A Guide to Listed Building Consent?

If you’ve recently moved to a listed property or are thinking of purchasing a renovation property that is listed, then you will probably have some questions around exactly what a listed building is and what and when you need listed building consent.  

Throughout this article, we’ll be answering the most common questions about the hurdles you’ll need to overcome when doing work on a listed property. You’ll find important information on what aspects of a building and its surroundings are protected, how to apply for listed building consent, and much more.  

What Is Listed Building Consent? 

Listed building consent is when consent needs to be obtained before any work is carried out on a listed building. And, a listed building is one that has been placed on one of four lists that cover Wales, Scotland, England and Northern Ireland. All four of the lists are managed by Historic England, which is a public body whose mission is to help people care for, enjoy and celebrate England and its historic environment including its historic buildings. 

Why Are Some Buildings Listed and Others Not? 

A building is listed if there is a limited amount of buildings left of its kind and in its condition. It’s protected to capture representation of what life was like when that building was built. Typically, the older a building is the less likely there are to be more of it and the more likely it is to be listed. Therefore, old buildings that were built before 1700 and up to 1850 are more likely to be listed than ones built more recently. 

What Is the Difference Between Grade I, II, II* and III? 

The most significant Grade is I and buildings of Grade I status are considered as buildings of exceptional interest. Typical buildings to fall into this category include churches, cathedrals, town halls, or castles. Grade II* is the next status down and are buildings that are considered to have particular importance, Grade II falls after this and is the most common grade with over 90% of listed buildings falling into this last group. Grade III does not exist however people sometimes refer to it as a list that local authorities keep of buildings of local interest.  

What Does Curtilage Mean? 

Curtilage is the area of land that a house sits on and defines the boundary that the homeowner owns. If a building is listed the listed status will sometimes also cover the curtilage too, this could mean gates, fences, walls and any other buildings that sit on this land are protected. Other buildings could include garden buildings such as shedssummer houses, and log stores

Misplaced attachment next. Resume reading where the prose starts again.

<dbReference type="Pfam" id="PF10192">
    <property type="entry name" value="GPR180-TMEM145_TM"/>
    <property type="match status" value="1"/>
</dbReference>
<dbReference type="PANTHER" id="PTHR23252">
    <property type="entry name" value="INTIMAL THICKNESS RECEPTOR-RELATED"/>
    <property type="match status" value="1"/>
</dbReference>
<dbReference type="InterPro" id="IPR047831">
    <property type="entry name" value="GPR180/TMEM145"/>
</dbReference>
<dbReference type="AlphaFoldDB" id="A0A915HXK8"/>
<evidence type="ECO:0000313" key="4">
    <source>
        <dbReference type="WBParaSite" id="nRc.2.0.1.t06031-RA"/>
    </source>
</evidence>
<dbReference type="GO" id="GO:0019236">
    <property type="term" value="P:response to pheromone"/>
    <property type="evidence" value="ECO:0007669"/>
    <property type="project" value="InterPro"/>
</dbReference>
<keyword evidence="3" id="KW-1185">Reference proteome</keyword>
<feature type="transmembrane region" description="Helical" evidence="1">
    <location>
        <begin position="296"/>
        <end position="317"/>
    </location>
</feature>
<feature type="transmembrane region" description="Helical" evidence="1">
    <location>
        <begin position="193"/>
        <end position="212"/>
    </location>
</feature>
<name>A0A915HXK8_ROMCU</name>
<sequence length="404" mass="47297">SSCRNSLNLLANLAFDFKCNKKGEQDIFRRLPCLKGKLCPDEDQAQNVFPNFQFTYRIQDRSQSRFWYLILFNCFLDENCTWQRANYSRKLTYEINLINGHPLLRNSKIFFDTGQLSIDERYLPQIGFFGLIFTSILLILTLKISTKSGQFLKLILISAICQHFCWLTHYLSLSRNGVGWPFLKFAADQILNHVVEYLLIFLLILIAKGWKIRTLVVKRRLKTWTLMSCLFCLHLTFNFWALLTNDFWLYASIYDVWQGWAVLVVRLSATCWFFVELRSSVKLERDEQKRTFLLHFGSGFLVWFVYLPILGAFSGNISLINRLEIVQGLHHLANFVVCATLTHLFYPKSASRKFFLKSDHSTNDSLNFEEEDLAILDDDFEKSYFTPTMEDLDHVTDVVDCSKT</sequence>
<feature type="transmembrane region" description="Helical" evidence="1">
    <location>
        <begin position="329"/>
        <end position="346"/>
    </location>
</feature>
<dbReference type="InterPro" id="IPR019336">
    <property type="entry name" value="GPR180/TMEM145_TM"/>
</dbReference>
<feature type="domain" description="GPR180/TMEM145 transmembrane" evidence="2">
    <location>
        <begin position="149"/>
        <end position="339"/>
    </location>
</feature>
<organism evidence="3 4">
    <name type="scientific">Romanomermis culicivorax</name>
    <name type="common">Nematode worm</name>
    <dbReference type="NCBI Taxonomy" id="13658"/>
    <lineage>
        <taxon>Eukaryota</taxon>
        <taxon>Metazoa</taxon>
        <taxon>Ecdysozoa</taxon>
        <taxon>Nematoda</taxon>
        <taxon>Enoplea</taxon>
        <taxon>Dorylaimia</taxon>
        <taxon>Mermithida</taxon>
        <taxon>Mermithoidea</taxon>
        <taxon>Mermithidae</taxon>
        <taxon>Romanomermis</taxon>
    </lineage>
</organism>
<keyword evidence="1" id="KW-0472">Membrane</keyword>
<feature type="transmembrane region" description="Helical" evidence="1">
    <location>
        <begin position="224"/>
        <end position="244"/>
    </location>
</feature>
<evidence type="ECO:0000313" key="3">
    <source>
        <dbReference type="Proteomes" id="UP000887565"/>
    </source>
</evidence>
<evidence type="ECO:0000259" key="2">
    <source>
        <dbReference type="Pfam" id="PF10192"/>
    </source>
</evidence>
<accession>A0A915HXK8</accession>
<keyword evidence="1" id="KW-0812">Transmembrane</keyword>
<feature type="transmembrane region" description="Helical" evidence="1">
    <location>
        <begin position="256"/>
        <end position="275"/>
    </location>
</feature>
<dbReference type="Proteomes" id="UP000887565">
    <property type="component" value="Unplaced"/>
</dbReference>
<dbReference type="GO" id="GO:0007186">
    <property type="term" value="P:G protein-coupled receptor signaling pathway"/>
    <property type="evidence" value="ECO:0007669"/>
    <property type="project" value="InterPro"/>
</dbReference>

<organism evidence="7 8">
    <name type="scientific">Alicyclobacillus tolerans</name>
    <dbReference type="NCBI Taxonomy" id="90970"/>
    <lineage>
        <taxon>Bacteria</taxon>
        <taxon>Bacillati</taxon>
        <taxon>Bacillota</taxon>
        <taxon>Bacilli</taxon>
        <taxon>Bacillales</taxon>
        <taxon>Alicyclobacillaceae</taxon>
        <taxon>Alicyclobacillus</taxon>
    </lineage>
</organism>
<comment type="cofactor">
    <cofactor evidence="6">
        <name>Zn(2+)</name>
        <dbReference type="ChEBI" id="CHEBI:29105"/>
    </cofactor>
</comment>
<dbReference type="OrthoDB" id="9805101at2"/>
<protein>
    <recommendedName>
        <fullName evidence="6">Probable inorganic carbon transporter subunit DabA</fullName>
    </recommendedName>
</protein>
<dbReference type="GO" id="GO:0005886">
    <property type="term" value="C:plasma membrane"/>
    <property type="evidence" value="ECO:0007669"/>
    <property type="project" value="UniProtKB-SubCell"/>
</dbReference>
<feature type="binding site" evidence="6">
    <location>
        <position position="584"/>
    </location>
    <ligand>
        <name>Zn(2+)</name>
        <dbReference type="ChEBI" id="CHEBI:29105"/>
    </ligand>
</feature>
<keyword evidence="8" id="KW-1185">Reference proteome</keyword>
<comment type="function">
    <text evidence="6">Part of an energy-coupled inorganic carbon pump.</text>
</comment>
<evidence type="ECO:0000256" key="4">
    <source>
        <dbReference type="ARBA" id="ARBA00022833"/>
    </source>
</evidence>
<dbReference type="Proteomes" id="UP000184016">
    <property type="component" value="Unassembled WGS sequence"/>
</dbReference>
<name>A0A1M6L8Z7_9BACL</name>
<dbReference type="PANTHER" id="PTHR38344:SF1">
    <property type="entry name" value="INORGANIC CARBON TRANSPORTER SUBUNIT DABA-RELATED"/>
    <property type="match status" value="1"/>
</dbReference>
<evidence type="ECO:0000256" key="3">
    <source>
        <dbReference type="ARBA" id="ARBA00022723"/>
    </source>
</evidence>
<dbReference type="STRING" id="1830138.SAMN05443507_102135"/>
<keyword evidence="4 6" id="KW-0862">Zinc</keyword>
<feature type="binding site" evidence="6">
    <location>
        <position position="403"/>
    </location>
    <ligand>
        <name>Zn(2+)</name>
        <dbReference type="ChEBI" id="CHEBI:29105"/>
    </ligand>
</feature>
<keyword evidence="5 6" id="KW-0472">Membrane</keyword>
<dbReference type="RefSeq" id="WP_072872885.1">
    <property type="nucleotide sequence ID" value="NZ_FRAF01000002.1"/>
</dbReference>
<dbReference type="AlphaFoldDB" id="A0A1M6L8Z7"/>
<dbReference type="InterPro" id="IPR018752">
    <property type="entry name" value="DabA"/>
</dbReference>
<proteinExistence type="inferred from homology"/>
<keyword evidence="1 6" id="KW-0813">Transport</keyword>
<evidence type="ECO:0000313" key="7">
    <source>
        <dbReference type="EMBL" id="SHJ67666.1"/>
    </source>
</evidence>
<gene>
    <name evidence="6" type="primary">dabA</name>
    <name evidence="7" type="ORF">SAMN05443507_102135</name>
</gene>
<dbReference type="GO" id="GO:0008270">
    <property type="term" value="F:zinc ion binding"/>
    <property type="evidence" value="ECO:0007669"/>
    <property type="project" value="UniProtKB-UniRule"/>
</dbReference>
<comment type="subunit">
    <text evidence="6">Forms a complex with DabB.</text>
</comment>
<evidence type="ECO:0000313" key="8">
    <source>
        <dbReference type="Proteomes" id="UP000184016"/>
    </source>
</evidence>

The curtilage of a listed building can also include any buildings attached to the listed building, for example, if you live in a semidetached house and the house that your home is attached to is listed yours may fall under its curtilage. This would mean that you would also need to gain listed building consent if you wanted to carry out any changes to your building. 

How Do I Find Out If My Building Is Listed? 

An easy way to find out if your property is listed (and by which grade) is to search the list on the Heritage England website. This will pull through a map based on your postcode and any listed buildings will be marked with a small navy triangle. The Listed Property Owners Guild can also provide support and information if you join as a member, including listings of specialist insurance companies and contractors who specialise in working on listed properties, and a free telephone helpline  

Who Gives Listed Building Consent? 

Listed buildings consent will usually come from the local planning authority although in some exceptional circumstances it may come from the Secretary of State.  If you want to alter your listed building you should contact your local authority Conservation Officer, it is advised to do this straight away and in particular before you book any contractors or purchase any materials. 

Is Listed Building Consent Required for Repairs 

Yes, you will need listed buildings consent for any work including repairs. Even if you intend to repair the building using like for like materials, it is advised to always apply for consent first. 

What Alterations to a Listed Building Require Consent? 

Any alterations that could affect the building’s historical interest will need consent and this could include both external and internal changes. It can also include both structural and decorative adjustments. 

We’ve listed some of the main changes that will need consent below, however, this list is by no means exhaustive. Consent is required for anything that could affect the special interest of your home but what that special interest is can vary from house to house and the decision is made by the local planning authority. This is why it’s so important to contact them before beginning any work.   

  • If you are hoping to take down any walls in a listed building or its curtilage then you will need consent, this includes internal walls and the removal of any section of the house or a building in the curtilage. This also applies to the removal of gates, walls or railings that have been there since before 1948.